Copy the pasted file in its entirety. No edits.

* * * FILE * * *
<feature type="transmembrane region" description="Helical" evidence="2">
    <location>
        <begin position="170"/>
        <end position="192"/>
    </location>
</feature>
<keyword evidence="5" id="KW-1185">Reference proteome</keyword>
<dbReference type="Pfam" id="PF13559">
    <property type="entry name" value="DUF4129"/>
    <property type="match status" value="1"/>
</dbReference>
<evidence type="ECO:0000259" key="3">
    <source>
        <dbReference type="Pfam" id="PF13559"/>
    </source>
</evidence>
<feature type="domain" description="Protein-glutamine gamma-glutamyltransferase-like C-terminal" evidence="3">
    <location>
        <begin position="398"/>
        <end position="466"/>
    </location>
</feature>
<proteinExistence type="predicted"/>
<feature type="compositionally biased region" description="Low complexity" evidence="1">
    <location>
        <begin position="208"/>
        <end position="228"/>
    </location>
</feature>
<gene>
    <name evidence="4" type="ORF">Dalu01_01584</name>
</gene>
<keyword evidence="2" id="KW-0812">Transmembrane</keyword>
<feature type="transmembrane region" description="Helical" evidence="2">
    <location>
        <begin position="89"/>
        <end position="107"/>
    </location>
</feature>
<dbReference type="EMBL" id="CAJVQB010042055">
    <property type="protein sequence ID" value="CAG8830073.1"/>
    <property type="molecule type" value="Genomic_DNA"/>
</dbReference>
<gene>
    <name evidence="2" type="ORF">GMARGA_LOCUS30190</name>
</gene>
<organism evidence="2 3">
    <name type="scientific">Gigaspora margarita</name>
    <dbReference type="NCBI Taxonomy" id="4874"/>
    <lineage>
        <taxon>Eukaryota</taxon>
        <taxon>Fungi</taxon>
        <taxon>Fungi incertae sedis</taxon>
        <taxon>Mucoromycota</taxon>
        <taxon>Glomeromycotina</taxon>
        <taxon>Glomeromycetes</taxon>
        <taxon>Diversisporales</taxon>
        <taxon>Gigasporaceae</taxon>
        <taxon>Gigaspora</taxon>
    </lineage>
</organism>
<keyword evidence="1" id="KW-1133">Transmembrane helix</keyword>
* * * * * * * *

<feature type="transmembrane region" description="Helical" evidence="2">
    <location>
        <begin position="170"/>
        <end position="192"/>
    </location>
</feature>
<keyword evidence="5" id="KW-1185">Reference proteome</keyword>
<dbReference type="Pfam" id="PF13559">
    <property type="entry name" value="DUF4129"/>
    <property type="match status" value="1"/>
</dbReference>
<evidence type="ECO:0000259" key="3">
    <source>
        <dbReference type="Pfam" id="PF13559"/>
    </source>
</evidence>
<feature type="domain" description="Protein-glutamine gamma-glutamyltransferase-like C-terminal" evidence="3">
    <location>
        <begin position="398"/>
        <end position="466"/>
    </location>
</feature>
<proteinExistence type="predicted"/>
<feature type="compositionally biased region" description="Low complexity" evidence="1">
    <location>
        <begin position="208"/>
        <end position="228"/>
    </location>
</feature>
<gene>
    <name evidence="4" type="ORF">Dalu01_01584</name>
</gene>
<keyword evidence="2" id="KW-0812">Transmembrane</keyword>
<feature type="transmembrane region" description="Helical" evidence="2">
    <location>
        <begin position="89"/>
        <end position="107"/>
    </location>
</feature>
<dbReference type="EMBL" id="CAJVQB010042055">
    <property type="protein sequence ID" value="CAG8830073.1"/>
    <property type="molecule type" value="Genomic_DNA"/>
</dbReference>
<gene>
    <name evidence="2" type="ORF">GMARGA_LOCUS30190</name>
</gene>
<organism evidence="2 3">
    <name type="scientific">Gigaspora margarita</name>
    <dbReference type="NCBI Taxonomy" id="4874"/>
    <lineage>
        <taxon>Eukaryota</taxon>
        <taxon>Fungi</taxon>
        <taxon>Fungi incertae sedis</taxon>
        <taxon>Mucoromycota</taxon>
        <taxon>Glomeromycotina</taxon>
        <taxon>Glomeromycetes</taxon>
        <taxon>Diversisporales</taxon>
        <taxon>Gigasporaceae</taxon>
        <taxon>Gigaspora</taxon>
    </lineage>
</organism>
<keyword evidence="1" id="KW-1133">Transmembrane helix</keyword>